Picture of boy being examining by doctor at a tuberculosis sanatorium

Understanding our future through Open Access research about our past...

Strathprints makes available scholarly Open Access content by researchers in the Centre for the Social History of Health & Healthcare (CSHHH), based within the School of Humanities, and considered Scotland's leading centre for the history of health and medicine.

Research at CSHHH explores the modern world since 1800 in locations as diverse as the UK, Asia, Africa, North America, and Europe. Areas of specialism include contraception and sexuality; family health and medical services; occupational health and medicine; disability; the history of psychiatry; conflict and warfare; and, drugs, pharmaceuticals and intoxicants.

Explore the Open Access research of the Centre for the Social History of Health and Healthcare. Or explore all of Strathclyde's Open Access research...

Image: Heart of England NHS Foundation Trust. Wellcome Collection - CC-BY.

Import substitution and the demand for skilled labour in Scotland

McNicoll, I H and Foley, M (1997) Import substitution and the demand for skilled labour in Scotland. Quarterly Economic Commentary, 23 (1). pp. 35-39. ISSN 0306-7866

Text (FEC_23_1_1997_McNicollIFoleyM)
Final Published Version

Download (375kB) | Preview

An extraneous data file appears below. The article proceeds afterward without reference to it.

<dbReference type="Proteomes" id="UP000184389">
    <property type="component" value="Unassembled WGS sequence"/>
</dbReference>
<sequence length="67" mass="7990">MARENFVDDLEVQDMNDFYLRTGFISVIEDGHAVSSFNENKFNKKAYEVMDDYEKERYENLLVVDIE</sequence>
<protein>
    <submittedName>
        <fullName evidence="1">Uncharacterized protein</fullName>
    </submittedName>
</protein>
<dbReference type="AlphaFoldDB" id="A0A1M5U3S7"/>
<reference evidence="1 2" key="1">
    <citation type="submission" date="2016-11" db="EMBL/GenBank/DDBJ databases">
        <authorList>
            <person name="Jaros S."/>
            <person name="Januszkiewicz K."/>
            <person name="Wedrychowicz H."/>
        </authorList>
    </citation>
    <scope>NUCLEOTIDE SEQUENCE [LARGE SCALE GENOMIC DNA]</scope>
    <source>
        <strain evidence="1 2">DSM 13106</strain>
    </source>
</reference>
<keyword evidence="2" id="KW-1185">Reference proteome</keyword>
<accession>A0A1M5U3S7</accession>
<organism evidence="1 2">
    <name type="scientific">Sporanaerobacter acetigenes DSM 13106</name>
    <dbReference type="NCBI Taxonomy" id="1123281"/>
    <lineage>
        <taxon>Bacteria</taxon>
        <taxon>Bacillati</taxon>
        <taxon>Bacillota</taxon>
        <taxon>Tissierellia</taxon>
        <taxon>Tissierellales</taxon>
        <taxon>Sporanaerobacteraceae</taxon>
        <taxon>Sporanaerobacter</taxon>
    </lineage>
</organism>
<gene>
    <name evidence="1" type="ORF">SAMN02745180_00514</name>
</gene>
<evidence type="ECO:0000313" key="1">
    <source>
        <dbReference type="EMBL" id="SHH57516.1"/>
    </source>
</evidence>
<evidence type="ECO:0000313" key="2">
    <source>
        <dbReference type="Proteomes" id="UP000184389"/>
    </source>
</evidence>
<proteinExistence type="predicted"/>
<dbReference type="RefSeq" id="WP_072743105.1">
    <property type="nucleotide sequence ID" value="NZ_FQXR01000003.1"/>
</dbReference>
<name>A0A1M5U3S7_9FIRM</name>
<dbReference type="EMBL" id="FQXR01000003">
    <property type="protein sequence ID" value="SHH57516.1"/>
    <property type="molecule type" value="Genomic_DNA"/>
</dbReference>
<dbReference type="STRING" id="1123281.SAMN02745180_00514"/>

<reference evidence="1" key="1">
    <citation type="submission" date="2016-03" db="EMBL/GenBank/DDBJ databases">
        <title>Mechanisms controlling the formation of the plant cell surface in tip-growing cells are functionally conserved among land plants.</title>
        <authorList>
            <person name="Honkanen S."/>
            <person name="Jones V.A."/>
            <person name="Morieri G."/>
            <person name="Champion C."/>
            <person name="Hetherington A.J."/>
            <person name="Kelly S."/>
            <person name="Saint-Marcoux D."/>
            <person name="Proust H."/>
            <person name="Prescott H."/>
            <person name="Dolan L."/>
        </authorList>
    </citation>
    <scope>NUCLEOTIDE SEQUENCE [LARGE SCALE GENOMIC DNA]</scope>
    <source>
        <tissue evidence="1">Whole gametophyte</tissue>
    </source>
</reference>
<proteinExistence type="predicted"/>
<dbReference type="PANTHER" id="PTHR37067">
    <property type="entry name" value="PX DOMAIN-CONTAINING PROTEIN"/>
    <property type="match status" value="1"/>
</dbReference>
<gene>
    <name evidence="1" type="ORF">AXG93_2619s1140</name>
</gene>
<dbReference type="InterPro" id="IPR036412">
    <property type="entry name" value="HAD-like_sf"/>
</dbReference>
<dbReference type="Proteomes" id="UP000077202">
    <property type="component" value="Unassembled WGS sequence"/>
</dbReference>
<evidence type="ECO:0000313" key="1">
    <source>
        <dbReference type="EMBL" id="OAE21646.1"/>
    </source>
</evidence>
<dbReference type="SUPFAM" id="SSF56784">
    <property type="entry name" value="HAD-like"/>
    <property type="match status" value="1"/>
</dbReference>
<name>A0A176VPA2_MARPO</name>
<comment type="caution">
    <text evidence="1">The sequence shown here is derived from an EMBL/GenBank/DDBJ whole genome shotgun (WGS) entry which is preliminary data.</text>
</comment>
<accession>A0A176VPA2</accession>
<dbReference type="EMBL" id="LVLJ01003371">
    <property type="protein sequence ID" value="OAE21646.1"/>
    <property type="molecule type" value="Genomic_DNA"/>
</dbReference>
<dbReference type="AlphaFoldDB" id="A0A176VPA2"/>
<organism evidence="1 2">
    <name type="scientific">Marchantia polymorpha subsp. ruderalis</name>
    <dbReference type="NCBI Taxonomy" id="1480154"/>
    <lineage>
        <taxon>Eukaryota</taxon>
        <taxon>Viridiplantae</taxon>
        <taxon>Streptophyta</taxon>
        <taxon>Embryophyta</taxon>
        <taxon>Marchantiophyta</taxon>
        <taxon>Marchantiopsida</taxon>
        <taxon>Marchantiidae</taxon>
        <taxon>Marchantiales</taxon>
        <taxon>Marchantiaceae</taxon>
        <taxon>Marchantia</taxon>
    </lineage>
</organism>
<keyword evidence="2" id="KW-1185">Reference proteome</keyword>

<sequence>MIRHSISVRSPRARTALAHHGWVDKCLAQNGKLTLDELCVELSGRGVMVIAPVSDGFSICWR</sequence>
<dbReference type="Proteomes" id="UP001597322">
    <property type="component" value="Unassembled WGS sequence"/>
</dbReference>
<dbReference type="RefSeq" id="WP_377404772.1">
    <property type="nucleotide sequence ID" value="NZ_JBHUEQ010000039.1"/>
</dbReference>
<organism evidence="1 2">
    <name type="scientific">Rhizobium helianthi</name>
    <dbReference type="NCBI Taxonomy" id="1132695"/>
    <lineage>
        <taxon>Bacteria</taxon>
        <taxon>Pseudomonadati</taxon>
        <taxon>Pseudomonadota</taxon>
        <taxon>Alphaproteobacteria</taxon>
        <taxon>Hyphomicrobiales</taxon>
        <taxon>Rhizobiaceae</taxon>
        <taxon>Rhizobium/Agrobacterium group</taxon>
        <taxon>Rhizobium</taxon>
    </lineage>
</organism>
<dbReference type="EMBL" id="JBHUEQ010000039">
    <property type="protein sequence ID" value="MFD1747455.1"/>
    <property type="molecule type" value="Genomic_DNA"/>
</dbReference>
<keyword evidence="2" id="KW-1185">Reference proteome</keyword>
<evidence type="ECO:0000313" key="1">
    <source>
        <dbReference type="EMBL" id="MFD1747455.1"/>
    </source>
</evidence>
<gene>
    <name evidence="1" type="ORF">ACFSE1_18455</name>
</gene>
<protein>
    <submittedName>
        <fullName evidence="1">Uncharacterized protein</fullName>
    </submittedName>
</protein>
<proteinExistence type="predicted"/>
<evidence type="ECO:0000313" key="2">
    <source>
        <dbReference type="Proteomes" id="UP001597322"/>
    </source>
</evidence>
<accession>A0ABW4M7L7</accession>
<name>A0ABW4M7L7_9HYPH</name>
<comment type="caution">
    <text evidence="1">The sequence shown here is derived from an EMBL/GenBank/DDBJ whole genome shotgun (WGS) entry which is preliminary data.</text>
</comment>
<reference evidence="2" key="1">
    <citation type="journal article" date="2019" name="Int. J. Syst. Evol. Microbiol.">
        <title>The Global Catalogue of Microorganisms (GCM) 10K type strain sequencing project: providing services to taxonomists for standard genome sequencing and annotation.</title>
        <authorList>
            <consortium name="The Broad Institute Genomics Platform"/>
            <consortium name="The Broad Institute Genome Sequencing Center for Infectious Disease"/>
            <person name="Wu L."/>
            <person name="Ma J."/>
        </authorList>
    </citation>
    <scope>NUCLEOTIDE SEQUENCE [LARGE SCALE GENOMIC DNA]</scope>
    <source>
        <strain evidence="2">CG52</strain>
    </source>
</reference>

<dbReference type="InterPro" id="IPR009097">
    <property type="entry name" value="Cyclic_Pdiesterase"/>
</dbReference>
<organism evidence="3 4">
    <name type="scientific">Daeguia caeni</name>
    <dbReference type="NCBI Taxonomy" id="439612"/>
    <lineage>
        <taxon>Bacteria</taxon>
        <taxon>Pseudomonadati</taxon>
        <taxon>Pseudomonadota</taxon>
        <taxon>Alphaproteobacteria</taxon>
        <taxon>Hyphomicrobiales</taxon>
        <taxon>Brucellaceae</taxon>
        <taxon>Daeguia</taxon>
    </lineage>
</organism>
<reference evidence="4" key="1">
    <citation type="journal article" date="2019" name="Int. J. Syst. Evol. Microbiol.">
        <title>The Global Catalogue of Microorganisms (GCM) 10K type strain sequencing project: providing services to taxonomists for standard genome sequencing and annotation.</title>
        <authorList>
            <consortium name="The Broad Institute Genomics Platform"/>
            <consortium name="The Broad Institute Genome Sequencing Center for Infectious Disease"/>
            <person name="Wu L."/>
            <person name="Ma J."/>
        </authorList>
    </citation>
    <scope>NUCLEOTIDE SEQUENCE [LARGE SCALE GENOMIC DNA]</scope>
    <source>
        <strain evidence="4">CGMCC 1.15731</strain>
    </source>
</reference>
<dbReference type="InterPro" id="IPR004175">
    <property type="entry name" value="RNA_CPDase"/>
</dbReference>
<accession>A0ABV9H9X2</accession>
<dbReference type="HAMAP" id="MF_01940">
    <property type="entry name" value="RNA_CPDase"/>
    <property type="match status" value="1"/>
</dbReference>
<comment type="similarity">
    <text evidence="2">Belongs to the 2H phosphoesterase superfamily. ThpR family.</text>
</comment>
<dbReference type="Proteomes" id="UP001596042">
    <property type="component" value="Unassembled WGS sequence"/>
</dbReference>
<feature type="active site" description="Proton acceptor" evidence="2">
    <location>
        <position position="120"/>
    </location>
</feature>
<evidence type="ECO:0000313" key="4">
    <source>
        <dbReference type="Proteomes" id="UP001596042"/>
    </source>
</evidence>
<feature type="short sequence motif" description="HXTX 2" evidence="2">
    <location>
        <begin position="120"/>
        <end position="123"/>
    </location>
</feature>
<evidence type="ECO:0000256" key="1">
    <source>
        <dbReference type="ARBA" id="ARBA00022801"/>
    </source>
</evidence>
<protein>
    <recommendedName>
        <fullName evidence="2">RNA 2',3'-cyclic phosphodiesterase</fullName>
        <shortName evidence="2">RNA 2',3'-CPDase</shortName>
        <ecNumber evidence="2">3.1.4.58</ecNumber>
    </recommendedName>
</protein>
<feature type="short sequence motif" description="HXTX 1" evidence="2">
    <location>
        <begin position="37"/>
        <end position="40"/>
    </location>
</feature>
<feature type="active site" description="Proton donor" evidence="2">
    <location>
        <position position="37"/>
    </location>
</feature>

It is, of course, well-known that Scotland is highly 'open' with respect to external trade, with, for example, exports and imports representing 80% and 87% of 1994 GDP respectively.1 However, it is probably fair to say, that, in terms of policy discussion and formulation, considerably more attention is paid to Scotland's performance in export markets than to the impact of import penetration in Scottish markets. This is perhaps unfortunate since, at least at the most general level, 'export promotion' and 'import substitution' can be seen as substitute (or, better still, complementary) policies for enhancing Scottish economic activity.2 In order to inform discussion of the merits or otherwise of import substitution policies for Scotland, the present paper provides quantitative estimates of the effects on the Scottish economy of a marginal change in imports, separately from the Rest of the UK (RUK) and from the Rest of the World (ROW). As part of the 'Scotland's Trade in Skills' project3 the results presented emphasise the impact of changing imports on Scotland's requirements for skilled labour. Formally, this is an embodied factor content analysis, with 'skilled labour' being the sole identified production factor.